All i can say is i'm struggling to get my Kicker 12'inch solo X to move. i'm hooking 2, 400watt power supplies to a 1200.1 kicker amp. does anyone else know how i can break glass in my apartment (windows cracking) plz help not enuf power.
I was wondering how to power my amp off of a switching power supply, i currently have 2x Soundstorm DC-112DVC Car Audio 12 Inch Sub Woofer Speakers(RMS Power Handling:450 Watts),and a Soundstorm F350.2 Car Audio 2 Channel Sub Woofer Speaker Amp Amplifier (350W rms x 2)
I was would like to know everything i need to know about being able to power my amp off of a computer power supply, before i go out and buy one, can someone please email me with pictures/instructions on how to do so
elo i've got a pyle 2400watt ampliflier for my car i wanted 2 connect that up 2 my PC so i could run 2x12" 1240 watt subs i've got a computer sub i was wondering if i could take that apart n connect it to my 2400watt amp i open up my computer sub n i found 2 yellow wires 1 brown wire and 1 blue wire help me connect this up plzzzzz
eloi've got a pyle 2400watt ampliflier for my car i wanted 2 connect that up 2 my PC so i could run 2x12" 1240 watt subs i've got a computer sub i was wondering if i could take that apart n connect it to my 2400watt amp i open up my computer sub n i found 2 yellow wires 1 brown wire and 1 blue wire help me connect this up plzzzzz
eloi've got a pyle 2400watt ampliflier for my car i wanted 2 connect that up 2 my PC so i could run 2x12" 1240 watt subs i've got a computer sub i was wondering if i could take that apart n connect it to my 2400watt amp i open up my ccomputer sub n i found 2 yellow wires 1 brown wire and 1 blue wire help me connect this up plzzzzz
I don't know if anyone uses this forum anymore but if i could get some help it would be great I have an MTX thunder 5500 single 4 ohm coil sub and a MTX 421D amplifier, running about 150w as it's hooked up and I am trying to hook it up to a PSU 350w (16 amps) but here's my problem i hooked all yellow +12V wires which is 5 and 6 black -12V wires up to the amp and I have high level inputs which automatically turn on the amp when there is current running to it. However when I short the green turn on wire in the main clip (PSU) the PSU turns on and i get 12V current tested with voltometer but the amp won't turn on and when i tried putting one of the 12V wires to the remote and the PSU shut off. I know the amplifier works i had it hooked up to a battery and it was on. could someone please explain why this is not working is 12V not enough for MTX amplifiers the lowest rated voltage for it is 12.5V i don't know please get back to me. Thanks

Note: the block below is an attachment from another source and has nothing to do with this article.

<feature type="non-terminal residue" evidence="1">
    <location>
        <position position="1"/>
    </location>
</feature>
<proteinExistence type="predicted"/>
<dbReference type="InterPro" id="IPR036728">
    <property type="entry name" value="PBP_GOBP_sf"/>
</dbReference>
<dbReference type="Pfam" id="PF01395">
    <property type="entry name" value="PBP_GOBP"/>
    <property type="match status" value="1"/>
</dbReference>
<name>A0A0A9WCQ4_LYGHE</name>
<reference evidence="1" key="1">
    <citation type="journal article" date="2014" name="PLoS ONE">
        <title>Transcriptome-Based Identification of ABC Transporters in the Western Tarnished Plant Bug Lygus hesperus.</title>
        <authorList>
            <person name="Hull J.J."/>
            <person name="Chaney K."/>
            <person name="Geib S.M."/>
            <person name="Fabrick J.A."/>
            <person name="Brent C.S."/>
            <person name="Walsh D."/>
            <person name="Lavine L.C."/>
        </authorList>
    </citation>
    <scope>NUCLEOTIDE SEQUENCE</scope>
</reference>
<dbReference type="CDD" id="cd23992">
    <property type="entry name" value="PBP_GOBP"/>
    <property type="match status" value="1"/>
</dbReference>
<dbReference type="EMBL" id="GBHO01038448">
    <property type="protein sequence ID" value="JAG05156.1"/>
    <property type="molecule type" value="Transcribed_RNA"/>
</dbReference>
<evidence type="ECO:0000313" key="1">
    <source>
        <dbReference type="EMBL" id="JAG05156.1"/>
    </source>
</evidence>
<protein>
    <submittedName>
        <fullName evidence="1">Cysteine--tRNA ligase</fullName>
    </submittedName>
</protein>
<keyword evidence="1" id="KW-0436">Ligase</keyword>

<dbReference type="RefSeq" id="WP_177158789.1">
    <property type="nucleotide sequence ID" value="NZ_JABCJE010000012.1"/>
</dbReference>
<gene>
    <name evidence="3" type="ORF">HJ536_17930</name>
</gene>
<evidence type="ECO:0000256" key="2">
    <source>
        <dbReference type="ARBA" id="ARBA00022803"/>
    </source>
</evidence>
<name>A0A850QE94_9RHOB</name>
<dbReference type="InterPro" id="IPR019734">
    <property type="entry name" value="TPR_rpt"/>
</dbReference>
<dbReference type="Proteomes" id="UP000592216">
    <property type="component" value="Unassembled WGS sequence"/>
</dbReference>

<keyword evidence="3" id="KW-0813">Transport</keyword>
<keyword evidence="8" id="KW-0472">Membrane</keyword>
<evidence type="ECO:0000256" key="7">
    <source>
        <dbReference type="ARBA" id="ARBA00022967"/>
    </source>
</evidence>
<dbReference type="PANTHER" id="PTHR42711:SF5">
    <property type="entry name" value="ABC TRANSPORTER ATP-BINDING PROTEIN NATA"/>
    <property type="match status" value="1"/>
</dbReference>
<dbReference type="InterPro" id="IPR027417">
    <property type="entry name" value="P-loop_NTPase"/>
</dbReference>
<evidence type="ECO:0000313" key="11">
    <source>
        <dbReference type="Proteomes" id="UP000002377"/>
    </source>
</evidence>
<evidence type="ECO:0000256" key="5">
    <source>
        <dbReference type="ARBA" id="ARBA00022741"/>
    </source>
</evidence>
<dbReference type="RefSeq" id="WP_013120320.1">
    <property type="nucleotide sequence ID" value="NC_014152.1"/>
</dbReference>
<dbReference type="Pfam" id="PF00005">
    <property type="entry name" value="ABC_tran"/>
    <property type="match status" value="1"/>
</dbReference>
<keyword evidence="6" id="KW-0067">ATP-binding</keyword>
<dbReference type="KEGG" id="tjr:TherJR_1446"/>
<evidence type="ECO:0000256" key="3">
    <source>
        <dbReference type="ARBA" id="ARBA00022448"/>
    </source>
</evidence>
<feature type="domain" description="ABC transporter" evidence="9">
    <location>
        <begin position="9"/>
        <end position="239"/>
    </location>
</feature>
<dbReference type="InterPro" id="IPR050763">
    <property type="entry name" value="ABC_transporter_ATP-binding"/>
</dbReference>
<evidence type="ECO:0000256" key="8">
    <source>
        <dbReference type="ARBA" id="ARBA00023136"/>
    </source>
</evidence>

Hmm i dunno, i didnt seem to have any problems i just used a 350watt psu, and taped green and black wire together, and just used the 2 yellows and the black ground and i had no problems sry i couldnt help very much ttul
Actually for using an amp for the house it should a small circut composed of a few transformers, diodes, capacitors, and some other parts including a fan. I'm workinhg on one right now, when im done, Ill post the schematics and start making kits since I want to have a display of various amps at my shop.
Can someone help me i want to hook up a visonik amp inside but have no idea what power supply to use, and how to hook it up, i have a visonik amp i think it is 400watts but im not sure. could use all the help i can get. thank you
Wow, good advice, bad advice, and some crazy stuff too. I actually found this whilst searching for an article for a friend - I thought there must be a simple DIY guide available - but obviously not. I felt the need to post - just to try and clear some things up!